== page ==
Let me see if I can summarize what I thought were the main points of the book:

-Mass media and academia are biased in favor of day care, because women working in these fields put their kids in day care.
-Corporations in general are in favor of day care since it increases the talent available to them (if all women are in the work force).
-Government is in favor of day care since the day care industry itself creates lots of jobs and tax revenue, plus having all the extra workers (women) in the labor pool increases GDP.
-Children are best-served by having a single caretaker throughout their childhood (if both parents must work, getting a long-term nanny is much better than putting the kids in day care).
-Most parents WANT to stay home with their young children, they don't want universal daycare.
-It is predominantly high-income people that are clamoring for subsidized day care (and currently benefit from the child care tax credit), not poor people.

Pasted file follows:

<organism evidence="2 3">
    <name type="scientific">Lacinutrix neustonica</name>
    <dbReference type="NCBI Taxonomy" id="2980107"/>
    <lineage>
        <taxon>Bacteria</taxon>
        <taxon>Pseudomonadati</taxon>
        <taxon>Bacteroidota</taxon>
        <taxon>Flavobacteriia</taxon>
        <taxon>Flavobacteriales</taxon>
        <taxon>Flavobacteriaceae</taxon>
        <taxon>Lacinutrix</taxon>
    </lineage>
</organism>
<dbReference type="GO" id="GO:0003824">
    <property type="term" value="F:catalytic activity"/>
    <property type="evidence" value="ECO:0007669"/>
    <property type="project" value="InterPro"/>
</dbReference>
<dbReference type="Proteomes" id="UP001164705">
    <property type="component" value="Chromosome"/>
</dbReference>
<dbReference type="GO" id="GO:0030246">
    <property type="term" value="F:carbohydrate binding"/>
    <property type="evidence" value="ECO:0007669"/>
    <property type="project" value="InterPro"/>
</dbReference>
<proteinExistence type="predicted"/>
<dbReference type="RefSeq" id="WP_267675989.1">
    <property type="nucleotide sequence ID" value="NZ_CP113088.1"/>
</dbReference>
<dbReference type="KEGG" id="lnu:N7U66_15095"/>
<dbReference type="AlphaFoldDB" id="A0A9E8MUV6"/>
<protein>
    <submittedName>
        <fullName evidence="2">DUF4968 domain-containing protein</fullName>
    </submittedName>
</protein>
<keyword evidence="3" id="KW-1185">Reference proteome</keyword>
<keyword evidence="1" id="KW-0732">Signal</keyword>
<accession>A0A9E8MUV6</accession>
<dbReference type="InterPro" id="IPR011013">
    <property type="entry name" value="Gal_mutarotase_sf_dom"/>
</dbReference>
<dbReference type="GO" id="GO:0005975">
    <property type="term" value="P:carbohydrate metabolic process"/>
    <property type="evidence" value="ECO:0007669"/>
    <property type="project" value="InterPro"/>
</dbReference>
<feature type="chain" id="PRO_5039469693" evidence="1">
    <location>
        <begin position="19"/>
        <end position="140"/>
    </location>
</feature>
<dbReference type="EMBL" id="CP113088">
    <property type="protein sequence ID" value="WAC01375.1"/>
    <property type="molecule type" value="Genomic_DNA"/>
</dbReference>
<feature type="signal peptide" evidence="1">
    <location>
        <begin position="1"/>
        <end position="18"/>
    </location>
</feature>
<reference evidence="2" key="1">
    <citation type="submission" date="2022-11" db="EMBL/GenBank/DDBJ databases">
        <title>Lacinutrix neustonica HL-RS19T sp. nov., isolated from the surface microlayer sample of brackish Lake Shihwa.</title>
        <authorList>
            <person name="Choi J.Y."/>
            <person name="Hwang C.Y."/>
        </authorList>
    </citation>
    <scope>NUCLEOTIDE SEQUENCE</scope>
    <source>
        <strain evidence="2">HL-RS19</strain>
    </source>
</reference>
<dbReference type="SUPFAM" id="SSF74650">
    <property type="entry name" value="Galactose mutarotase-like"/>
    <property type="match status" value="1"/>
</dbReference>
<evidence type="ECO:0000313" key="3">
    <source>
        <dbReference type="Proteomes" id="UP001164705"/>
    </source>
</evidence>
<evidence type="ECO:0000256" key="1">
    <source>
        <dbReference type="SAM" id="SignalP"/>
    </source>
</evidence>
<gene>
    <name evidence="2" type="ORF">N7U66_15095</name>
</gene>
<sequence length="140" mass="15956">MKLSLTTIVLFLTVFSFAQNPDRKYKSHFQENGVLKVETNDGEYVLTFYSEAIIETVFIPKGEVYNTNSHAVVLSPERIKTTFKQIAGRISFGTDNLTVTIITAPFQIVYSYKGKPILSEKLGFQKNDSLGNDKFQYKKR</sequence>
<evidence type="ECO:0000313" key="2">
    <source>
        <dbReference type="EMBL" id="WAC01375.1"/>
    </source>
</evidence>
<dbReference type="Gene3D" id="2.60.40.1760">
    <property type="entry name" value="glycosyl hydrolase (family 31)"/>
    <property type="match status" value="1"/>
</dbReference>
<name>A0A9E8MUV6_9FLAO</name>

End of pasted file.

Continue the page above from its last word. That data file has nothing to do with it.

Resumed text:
Here's a quote from near the end of the book that I thought summed up the whole day care issue pretty well:

A key element in the cultural battle is the courage necessary to state the truth and get beyond the politically correct posturing that has so distorted the public discussion of child care policy. Keeping children's interests in the forefront of the debate is of the utmost importance in maintaining an attitude of candor. When confronted by an audience stocked with young feminists hostile to her opposition to the regular use of nonparental day care, Dr. Laura Schlessinger asked the crowd one simple question: "If you could. . .come back as an infant, stand up if you would rather be raised by a daycare worker, a nanny or a babysitter [rather than your own mother]. Stand up now." Not one of the women in the audience moved. "Then why," she asked, "are you going to do this to your children?"

It's a question that needs to be asked not only of the relatively few parents who prefer day care for their children, but of a day care establishment that would foist the destructive regime of universal day care for preschoolers on every family, all in the name of concern over children's well-being and development."